LINCOLN — When the Michigan football team took a double-digit lead into the fourth quarter at Wisconsin last week, the Wolverines’ sideline joined the party for the Badgers’ famed “Jump Around” tradition. It set the tone from an energy standpoint, and Michigan cruised to a 38-17 win thereafter.
Against Nebraska (3-4 overall, 1-2 Big Ten) on Saturday night, the ninth-ranked Wolverines’ situation from a week ago was flipped on its head. Rather than winning big, they had just blown a double-digit lead in the third quarter.
This time, the momentum wasn’t on Michigan’s side. Memorial Stadium knew it. But as the stadium lights dimmed, replaced by a red glow and cell phones while ACDC’s “Thunderstruck” blared, the Wolverines (6-0, 3-0) once again partook in the dance party. Then they went out and made the key plays necessary to secure a crucial 32-29 comeback win.
“Keep the same energy when you get punched in the mouth,” junior defensive tackle Mazi Smith said. “Everybody’s got a plan until you get punched in the mouth. But when we get punched, we’ve still got that plan. And there’s still another quarter to play.”
Over the last two weeks, Michigan coach Jim Harbaugh has lauded his team for not flinching in the face of adversity. It’s become a team mantra of sorts. Players have picked up on it, too, as junior quarterback Cade McNamara, senior running back Hassan Haskins and fifth-year safety Brad Hawkins all alluded to it after the game.
Hawkins, in particular, has been around Michigan teams that have flinched in past years. But through the first five weeks of his final season, this year’s Wolverines had no reason to unravel. By Saturday night, they were the only Power Five team in the country that hadn’t trailed yet in 2021.
Until they weren’t.
After leading 13-0 at the half, Michigan was outscored 22-6 during an underwhelming third quarter. That didn’t stop the Wolverines from dancing their way into the fourth quarter the same as last week, though.
“We didn’t flinch,” Hawkins said. “We stayed composed throughout the whole game. We knew adversity was going to hit. It hit, and we didn’t flinch. I love this team, I love this defense and I love that we’re fighters. We went out there, we fought today and we didn’t flinch.”
Added Harbaugh: “Not to flinch, that’s what I’m talking about — that kind of grit, that kind of determination not to be denied. Just staying after it until you make one more better, sensational, incredible play than they do.”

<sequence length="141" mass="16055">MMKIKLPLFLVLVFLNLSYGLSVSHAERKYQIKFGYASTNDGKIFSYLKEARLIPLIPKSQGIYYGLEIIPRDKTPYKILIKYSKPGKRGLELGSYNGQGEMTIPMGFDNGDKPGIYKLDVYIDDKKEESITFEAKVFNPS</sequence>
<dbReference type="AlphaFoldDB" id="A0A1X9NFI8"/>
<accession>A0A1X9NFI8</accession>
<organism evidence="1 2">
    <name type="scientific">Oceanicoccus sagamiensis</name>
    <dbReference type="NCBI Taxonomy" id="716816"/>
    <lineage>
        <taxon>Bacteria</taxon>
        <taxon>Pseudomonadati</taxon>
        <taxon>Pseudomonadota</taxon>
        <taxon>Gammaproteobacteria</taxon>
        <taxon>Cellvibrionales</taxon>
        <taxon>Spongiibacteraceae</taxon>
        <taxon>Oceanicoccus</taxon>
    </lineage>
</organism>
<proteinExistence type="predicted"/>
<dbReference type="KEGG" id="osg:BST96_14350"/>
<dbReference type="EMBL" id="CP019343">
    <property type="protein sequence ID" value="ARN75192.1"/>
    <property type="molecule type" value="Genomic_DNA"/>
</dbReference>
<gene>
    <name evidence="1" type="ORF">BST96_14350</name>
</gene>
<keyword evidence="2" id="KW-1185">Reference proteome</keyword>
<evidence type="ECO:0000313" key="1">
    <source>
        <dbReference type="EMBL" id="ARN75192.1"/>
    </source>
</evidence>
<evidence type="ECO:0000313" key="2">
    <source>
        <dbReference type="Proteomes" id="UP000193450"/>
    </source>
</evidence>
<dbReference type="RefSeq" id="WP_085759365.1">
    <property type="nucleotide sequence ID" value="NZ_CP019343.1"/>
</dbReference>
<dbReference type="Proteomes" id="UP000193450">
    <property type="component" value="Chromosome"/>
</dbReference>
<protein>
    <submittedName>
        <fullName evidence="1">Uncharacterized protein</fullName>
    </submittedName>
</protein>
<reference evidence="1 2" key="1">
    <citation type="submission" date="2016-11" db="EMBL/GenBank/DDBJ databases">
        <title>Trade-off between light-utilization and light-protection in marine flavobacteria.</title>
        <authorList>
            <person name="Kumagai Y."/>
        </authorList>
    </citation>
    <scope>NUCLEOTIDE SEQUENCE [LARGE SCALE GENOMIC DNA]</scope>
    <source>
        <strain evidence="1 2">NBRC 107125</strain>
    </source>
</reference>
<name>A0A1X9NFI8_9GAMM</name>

As Michigan’s defense struggled to stop Nebraska’s option offense, McNamara appeared especially unfazed. A game that began as a slugfest evolved into a shootout, and the junior quarterback was more than ready for it. He led a 10-play, 91-yard touchdown drive to give the Wolverines’ another possession of breathing room after the Cornhuskers got on the board.
And when Michigan began trailing, McNamara spearheaded three consecutive scoring drives — a touchdown and two field goals — to help the Wolverines escape victorious. Through the bumpy second half, he overcame his first career interception and maintained the poise of a veteran rather than a quarterback making his second-ever start in front of opposing fans.
All told, McNamara completed 22 of his 38 pass attempts for 255 yards. What won’t show up in a box score, however, is the leadership he brought to the table.
“The way he’s seeing the field, just cold-blooded back there in the pocket,” Harbaugh said. “You know someone’s about to hit you and you’re still throwing it to the right spot. Not flinching, that says a lot.”
McNamara wasn’t the only Wolverine who didn’t flinch on Saturday night. In the process, Michigan showed it’s more than just talk. For proof, look no further than the sideline before the fourth quarter.
“That was a huge scenario for our team to be in,” McNamara said. “We’re not going to blow everyone out. This game showed a lot.”